Breach Parent Guide
Parent Movie Review
Covert actions, surreptitious secrets and espionage are ingredients for a good suspense film—-even more so when they are based on recent historical events.
On February 20, 2001, the Federal Bureau of Investigation announced the arrest of long-time FBI agent Robert Hanssen and charged him with providing national secrets to Russia and the former Soviet Union. However, bringing down the United States’ most infamous spy proved to be a lengthy and challenging procedure.
In Breach, the FBI’s clandestine operations to catch the notorious mole in action are unfolded. Agent-in-training Eric O’Neill (Ryan Phillippe) is assigned to a desk job in the basement office of Robert Hanssen (Chris Cooper), a grumpy, mistrustful counterintelligence officer who works with Intel. Only weeks away from retirement, Robert is bitter about the lack of credibility the FBI has given to his findings on computer security issues. He isn’t too happy about the new clerk he’s been given either.
Admittedly Eric is also unsure about the career move. According to Agent Kate Burroughs (Laura Linney) and other officials at FBI headquarters, Hanssen is under investigation for fraud, sexual deviancy and other highly classified concerns that may cause embarrassment to the nation. As an undercover operative, they want Eric to expose whatever dirt he can on his new boss. But despite Robert’s rough demeanor, Eric finds his respect growing for this man who seemingly devotes his life to daily religious worship, a loving family and the safety of his country. Before long, Eric starts to question what he should believe.
Only after Robert and his wife (Kathleen Quinlan) zealously begin to push their religious beliefs on the non-practicing Eric and his unconverted wife Juliana (Caroline Dhavernas) does the young clerk grow uneasy. The young couple’s marriage is further jeopardized by the time commitments of the new assignment and Eric’s inability to let Juliana in on the details of his work.
With so many unanswered questions surfacing, trust soon becomes a commodity every one wants yet no one is willing to give.
Considering the nature of the plot, the script is compelling and avoids much of the content it could have delved into. Still, audiences are subjected to the bloody execution of two Soviet spies, close-range gunfire, brief views of grainy homemade porno films, some sexual comments and a strong expletive. While adults may be intrigued by the rise and fall of Robert Hanssen, the infrequent but strong content issues in this film will likely breach most parents’ guidelines for family viewing.Starring Chris Cooper, Ryan Phillippe. Running time: 110 minutes. Theatrical release February 15, 2007. Updated April 2, 2009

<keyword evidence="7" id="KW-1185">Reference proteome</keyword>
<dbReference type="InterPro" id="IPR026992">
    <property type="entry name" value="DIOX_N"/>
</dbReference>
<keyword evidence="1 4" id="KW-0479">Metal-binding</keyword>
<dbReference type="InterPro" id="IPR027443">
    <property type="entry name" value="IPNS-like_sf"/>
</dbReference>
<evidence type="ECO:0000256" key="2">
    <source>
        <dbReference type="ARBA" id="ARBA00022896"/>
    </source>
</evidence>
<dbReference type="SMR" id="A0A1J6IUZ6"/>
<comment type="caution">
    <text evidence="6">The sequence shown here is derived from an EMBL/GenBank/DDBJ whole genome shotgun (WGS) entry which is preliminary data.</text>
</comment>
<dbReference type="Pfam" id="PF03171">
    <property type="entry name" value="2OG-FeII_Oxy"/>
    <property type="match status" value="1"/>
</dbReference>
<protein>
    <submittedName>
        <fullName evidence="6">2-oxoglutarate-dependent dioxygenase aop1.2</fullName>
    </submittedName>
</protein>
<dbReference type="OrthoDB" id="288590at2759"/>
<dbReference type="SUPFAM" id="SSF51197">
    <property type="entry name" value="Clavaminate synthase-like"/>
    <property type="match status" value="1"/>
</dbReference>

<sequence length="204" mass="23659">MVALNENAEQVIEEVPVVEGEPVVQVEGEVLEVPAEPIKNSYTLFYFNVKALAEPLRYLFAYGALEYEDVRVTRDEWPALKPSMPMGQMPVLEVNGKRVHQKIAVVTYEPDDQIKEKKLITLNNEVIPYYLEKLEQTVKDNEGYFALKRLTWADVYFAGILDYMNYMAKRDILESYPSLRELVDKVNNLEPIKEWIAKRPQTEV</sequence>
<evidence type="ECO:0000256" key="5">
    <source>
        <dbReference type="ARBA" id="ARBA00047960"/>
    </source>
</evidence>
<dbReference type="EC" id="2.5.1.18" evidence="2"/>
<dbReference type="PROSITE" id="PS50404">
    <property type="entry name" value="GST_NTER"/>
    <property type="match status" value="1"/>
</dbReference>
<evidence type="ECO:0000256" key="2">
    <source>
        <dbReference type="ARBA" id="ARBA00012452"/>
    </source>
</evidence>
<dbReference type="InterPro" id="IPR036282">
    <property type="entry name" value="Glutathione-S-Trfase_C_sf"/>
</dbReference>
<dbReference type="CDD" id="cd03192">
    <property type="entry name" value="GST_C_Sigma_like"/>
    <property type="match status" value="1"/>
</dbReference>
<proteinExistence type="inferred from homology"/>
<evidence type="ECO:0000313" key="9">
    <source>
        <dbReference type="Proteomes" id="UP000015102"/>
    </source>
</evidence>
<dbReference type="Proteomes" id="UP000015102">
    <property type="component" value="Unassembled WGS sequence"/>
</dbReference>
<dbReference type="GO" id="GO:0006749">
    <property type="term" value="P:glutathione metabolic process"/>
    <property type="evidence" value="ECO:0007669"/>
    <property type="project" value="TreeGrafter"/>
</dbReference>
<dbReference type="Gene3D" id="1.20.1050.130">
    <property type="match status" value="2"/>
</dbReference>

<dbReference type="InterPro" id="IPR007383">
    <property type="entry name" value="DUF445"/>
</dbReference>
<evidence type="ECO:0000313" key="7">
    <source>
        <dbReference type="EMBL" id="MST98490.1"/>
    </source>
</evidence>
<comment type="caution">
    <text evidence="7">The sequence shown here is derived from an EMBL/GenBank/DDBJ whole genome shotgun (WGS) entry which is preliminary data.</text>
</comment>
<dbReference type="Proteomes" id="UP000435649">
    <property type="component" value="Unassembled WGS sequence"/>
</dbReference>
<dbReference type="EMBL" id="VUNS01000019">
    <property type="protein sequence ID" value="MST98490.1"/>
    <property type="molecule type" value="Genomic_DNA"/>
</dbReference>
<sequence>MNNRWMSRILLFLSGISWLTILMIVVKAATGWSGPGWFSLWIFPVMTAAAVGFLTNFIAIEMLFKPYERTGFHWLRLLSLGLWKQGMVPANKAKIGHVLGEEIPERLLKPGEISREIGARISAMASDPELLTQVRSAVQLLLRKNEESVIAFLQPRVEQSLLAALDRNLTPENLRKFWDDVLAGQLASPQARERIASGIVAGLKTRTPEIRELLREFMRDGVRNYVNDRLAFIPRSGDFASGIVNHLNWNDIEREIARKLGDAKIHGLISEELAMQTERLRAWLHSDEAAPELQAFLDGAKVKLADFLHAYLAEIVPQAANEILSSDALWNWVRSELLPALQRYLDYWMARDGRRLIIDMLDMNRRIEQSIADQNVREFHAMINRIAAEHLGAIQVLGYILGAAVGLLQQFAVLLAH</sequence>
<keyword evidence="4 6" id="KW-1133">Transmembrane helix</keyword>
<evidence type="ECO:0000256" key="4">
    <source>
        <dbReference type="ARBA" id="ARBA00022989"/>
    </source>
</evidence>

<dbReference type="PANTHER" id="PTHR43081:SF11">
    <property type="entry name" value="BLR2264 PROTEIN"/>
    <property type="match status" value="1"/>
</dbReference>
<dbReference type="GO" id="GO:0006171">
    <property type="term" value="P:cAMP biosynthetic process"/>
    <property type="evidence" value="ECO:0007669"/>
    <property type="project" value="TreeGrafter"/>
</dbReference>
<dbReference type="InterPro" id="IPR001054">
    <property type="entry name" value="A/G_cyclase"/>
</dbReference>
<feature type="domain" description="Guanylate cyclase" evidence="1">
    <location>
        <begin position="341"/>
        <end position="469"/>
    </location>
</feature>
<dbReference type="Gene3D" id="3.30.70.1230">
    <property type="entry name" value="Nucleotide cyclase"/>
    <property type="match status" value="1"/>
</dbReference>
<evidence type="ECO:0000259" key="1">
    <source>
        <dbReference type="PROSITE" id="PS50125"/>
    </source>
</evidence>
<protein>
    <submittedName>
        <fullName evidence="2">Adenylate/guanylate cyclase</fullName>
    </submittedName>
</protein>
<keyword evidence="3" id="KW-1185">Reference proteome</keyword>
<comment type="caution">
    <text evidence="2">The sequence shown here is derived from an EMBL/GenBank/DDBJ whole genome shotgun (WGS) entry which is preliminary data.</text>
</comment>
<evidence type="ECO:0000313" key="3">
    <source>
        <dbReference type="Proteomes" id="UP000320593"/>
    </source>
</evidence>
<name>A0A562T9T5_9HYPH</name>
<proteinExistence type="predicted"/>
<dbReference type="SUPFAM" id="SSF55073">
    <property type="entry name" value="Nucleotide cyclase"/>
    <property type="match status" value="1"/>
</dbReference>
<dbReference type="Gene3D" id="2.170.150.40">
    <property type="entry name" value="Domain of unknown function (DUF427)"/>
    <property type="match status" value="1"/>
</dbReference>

Rating & Content Info
Why is Breach rated PG-13? Breach is rated PG-13 by the MPAA for violence, sexual content and language
Although Robert Hanssen is a frequent attendee at church services, he is accused of entertaining strippers and prostitutes as well as making homemade porno videos. While most of his sexual practices are only talked about, some brief shots from the videos are shown. Two agents disobey Bureau policy by consuming alcohol while off duty. One of them drives while under the influence of alcohol and later wildly fires a gun in the direction of his partner. After two double agents are discovered, they are called back to their homeland and executed by a shot in the head. A man misuses his religious beliefs to coerce others to change their lifestyle. Infrequent vulgarities, terms of Deity, a homosexual slur and a strong expletive used in a non-sexual situation are also included in the script.
Page last updated April 2, 2009
More parents' guide for Breach after the break...
Breach Parents' Guide
Although Eric is anxious to become an FBI agent, he soon realizes the pressure that comes with the job. What effect does frequent lying have on his life? How does the secretive nature of his job affect his marriage? What other kinds of careers may put a strain on family and marital relationships?
Do you think that religion is portrayed fairly in this film? Is there a line between being a devoted practitioner of one’s religious beliefs and being overzealous?
How does confidence in others affect relationships? Is it always easy to tell who is trustworthy? What breaches in trust are depicted in this film?
To read the actual FBI press release information concerning the arrest of Robert Hanssen, go to
The most recent home video release of Breach movie is June 11, 2007. Here are some details…
DVD Release Date: 12 June 2007
The inner workings of Breach are revealed on this DVD release. Get tipped off by an audio commentary from writer/director Bill Ray and former FBI operative Eric O’Niell. Spy on alternate and deleted scenes (optional commentary is provided by writer/director Billy Ray and editor Jeffrey Ford). And/or, delve into a deeper investigation with three featurettes: Breaching the Truth, Anatomy of a Character, and The Mole (which originally aired on Dateline in 2001). Audio tracks are available in English and French (Dolby Digital 5.1 Surround), with subtitles in English, French and Spanish.
Related home video titles:
Chris Cooper often plays a rough-around-the-edges kind of character. In The Bourne Supremacy, he portrays a highly skilled agent that sets out to bring down one of his own men. In Seabiscuit, he takes on the role of a crusty, old horse trainer who is given a second chance to prove his skills.